At this point in time, with 10 years of phishing attack analysis under our belt, we can predict with a high reliability level what will be showing up in the near future. We see two scams that will be extremely popular during the rest of 2020. We will cover the first one in this blog post, the other one in a few days.
With so many individuals out of work, furloughed, and having trouble keeping up with mortgage payments, I predict we’re going to see a resurgence of this scam.
We haven’t seen much by way of scams seeking to bail out distressed homeowners in a few years, as after the recession in the late 2000’s the mortgage industry has been working without issue. But, as the mortgage industry prepares for mortgage fraud in the form of borrowers misrepresenting income, those who haven’t been able to pay their current mortgage will be susceptible to new mortgage “rescue” scams - ones that claim to be able to help fend off foreclosure, refinance anyone, and generally improve the financial situation of those with many missed payments.
My expectation of mortgage rescue scams during the rest of 2020 is that it not only seems possible, but highly probable.
And it’s not just those that are in a financial strain that may be targeted; the pandemic has led to government programs that augment unemployment, provide payroll protection to organizations, and other financial instruments that have no strings attached.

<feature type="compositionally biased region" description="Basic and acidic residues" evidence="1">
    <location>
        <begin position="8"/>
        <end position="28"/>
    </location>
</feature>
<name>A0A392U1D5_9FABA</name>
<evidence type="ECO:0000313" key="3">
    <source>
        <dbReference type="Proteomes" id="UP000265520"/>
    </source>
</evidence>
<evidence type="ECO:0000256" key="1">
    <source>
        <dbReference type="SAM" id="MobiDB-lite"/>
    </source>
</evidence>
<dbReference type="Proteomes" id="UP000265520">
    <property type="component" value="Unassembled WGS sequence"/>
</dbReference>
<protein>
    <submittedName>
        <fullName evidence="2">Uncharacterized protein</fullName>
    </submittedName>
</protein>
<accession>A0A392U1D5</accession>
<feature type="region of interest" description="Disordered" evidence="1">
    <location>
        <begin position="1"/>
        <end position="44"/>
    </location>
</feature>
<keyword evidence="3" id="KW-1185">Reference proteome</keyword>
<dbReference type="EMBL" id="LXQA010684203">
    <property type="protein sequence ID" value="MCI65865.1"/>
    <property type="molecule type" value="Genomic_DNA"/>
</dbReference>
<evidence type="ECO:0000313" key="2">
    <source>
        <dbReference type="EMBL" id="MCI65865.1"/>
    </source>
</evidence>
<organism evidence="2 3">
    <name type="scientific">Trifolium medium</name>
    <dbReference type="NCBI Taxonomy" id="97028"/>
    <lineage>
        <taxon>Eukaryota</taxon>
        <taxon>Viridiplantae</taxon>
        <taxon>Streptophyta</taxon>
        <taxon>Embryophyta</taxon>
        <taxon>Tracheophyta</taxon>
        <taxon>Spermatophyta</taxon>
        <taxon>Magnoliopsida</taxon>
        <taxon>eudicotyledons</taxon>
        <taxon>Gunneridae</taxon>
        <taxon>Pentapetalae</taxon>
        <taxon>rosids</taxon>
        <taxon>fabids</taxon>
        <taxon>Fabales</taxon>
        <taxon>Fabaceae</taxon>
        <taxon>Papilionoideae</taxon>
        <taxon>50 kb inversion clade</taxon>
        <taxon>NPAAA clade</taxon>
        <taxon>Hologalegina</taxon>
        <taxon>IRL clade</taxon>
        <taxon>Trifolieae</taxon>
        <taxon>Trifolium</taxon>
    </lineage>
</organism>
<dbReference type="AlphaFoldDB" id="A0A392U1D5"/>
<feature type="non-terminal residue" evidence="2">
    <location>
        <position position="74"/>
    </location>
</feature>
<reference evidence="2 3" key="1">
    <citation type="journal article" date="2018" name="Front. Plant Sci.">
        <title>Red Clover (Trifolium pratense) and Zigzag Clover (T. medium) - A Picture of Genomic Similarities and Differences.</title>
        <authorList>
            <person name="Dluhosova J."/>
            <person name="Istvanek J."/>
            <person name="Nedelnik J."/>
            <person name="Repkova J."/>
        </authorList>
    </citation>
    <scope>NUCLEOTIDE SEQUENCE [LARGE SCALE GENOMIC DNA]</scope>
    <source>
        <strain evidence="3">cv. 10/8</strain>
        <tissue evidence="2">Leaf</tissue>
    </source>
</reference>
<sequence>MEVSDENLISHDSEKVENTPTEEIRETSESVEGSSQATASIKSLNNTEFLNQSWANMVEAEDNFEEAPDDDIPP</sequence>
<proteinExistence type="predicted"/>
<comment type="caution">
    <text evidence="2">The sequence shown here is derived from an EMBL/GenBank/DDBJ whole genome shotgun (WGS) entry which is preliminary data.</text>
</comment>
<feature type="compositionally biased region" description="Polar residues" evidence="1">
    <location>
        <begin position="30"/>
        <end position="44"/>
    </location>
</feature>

The existence of – and familiarity with – this new “norm” of government assistance is all that’s needed by cybercriminals to phish the average person with promises of a new government program designed to help them payoff their mortgage, catch up on payments, etc.
We’ve seen recent scams that impersonated government websites, so the idea of a scammer sending an email purporting to be from a department within the government and then taking the victim to an “official” website to collect personally identifiable information, credit card details, etc. is extremely plausible.
Organizations are equally at risk – with 55% of employees using employer-provided devices while working from home, using these same devices for personal needs as part of a work/life balance, the possibility for malware in all its’ forms to be successfully installed on one of these devices is also very probable, putting the organization at risk.
Individuals who are undergoing financial strain with their mortgage payments should proactively contact their lender to seek whatever remedies are available. Organizations looking to reduce the likelihood of their users falling for these social engineering scams should offer the same advice and roll out continual Security Awareness Training to educate users about any new scams (including inoculating employees against the mortgage rescue scams before they shop up in a few months) and how to avoid becoming the scammer’s next victim.